It’s not abusive to call a bully a bully!

"To Stop a Bully is NOT Abuse!" cartoon by nakedpastor David Hayward
“To Stop a Bully is NOT Abuse!” cartoon by nakedpastor David Hayward

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When I critique abusive speech and behavior… which is something I do a lot because it happens a lot… it always surprises me when I get criticized for being a bully myself for doing it. I got that several times yesterday when I posted this cartoon and post about attempts to silence people. Statements like, “You’re no different than the people you’re criticizing!”

No! Not true!

Why are so many people uncomfortable with conflict? Well, to be fair, I’m uncomfortable with conflict. I hate it and try to avoid it all costs. So, I guess the question really is, why are people not willing to get uncomfortable in order to protect the rights and freedoms of others?

Yes! That’s the question!

When I post a strong statement about providing safe places for people to share their experiences, to be heard and even believed, the furious correspondences I get overwhelm me. I’ve been accused of being…

  • a bully
  • abusive
  • untrustworthy
  • ambitious
  • presumptuous
  • dangerous
  • careless
  • disrespectful
  • disruptive
  • naive
  • stupid

I could go on, but you get my point. It never stops. The condescension is rampant. But, isn’t it interesting that these messages are from the bullies and their friends and supporters? I do get far more emails that are encouraging and appreciative, but they’re just from victims and survivors. However, that doesn’t mean anything because they aren’t important. Apparently.

Just remember: it’s not bullying to call a bully a bully. It’s not abusive to say to an abusive person that they’re abusive. It’s not immoral to march against injustice. It’s not unscrupulous to be intolerant of exploitation. It’s not unethical to speak against the suppression of free speech. It’s not wrong to let someone share their experiences. It’s not inappropriate to believe them.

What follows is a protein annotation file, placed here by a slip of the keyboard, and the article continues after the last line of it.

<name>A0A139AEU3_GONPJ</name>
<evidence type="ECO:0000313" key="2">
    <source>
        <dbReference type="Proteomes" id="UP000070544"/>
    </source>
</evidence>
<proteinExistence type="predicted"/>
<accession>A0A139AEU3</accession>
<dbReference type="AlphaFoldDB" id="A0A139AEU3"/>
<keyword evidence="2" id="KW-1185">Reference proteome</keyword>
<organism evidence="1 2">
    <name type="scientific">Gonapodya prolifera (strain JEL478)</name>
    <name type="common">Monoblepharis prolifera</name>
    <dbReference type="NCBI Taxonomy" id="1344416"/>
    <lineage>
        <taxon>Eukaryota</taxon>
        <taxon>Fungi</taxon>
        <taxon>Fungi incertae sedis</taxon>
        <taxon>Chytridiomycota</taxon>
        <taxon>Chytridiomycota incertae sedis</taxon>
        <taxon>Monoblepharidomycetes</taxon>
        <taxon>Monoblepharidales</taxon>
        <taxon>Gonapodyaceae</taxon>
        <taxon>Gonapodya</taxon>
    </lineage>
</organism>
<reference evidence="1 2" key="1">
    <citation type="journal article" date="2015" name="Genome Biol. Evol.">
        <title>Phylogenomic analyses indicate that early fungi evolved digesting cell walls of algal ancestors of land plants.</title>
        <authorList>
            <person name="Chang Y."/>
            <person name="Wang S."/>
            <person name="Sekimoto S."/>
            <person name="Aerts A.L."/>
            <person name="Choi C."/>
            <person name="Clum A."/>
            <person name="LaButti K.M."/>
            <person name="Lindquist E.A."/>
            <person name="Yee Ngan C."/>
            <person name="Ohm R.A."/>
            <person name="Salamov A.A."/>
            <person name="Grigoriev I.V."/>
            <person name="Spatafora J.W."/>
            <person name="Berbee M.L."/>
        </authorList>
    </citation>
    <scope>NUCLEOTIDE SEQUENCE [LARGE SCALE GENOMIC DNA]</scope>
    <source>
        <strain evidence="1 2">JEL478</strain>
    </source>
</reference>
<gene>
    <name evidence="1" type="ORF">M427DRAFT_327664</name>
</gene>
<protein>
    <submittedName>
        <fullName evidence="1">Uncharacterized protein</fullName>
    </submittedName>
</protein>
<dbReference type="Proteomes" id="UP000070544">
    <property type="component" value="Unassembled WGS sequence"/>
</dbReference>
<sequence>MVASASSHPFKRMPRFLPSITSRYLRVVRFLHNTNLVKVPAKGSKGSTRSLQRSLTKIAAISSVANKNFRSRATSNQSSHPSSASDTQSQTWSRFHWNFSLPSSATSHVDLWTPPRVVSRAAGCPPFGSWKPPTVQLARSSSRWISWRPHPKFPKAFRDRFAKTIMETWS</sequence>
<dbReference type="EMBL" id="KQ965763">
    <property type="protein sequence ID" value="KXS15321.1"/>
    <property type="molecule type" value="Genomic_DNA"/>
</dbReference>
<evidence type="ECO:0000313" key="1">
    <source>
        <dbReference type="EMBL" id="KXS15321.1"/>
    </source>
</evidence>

Don’t let the bullies win!

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15 Replies to “It’s not abusive to call a bully a bully!”

  1. People will always make language their ally.
    For this reason, I always am suspect of fad words: Patriot, Terrorist, Bully, Abuse and many more.

    Everyone wants to use the words.
    BOTH sides.
    Word battles make me chuckle.
    We all want to cash in on the power of rhetoric.

  2. This is spot on!

    Earlier this school year my daughter and another student were involved in a situation where a teacher was bullying them. When confronted by it, especially by the students, he said that he felt like he was being attacked.

    Bottom line is, the person who is the bully never thinks that they are a part of the equation. It’s always the other person who is in the wrong.

  3. And it’s not bullying to ask the people who were defending the abuser to please review ALL the information to reconsider their position.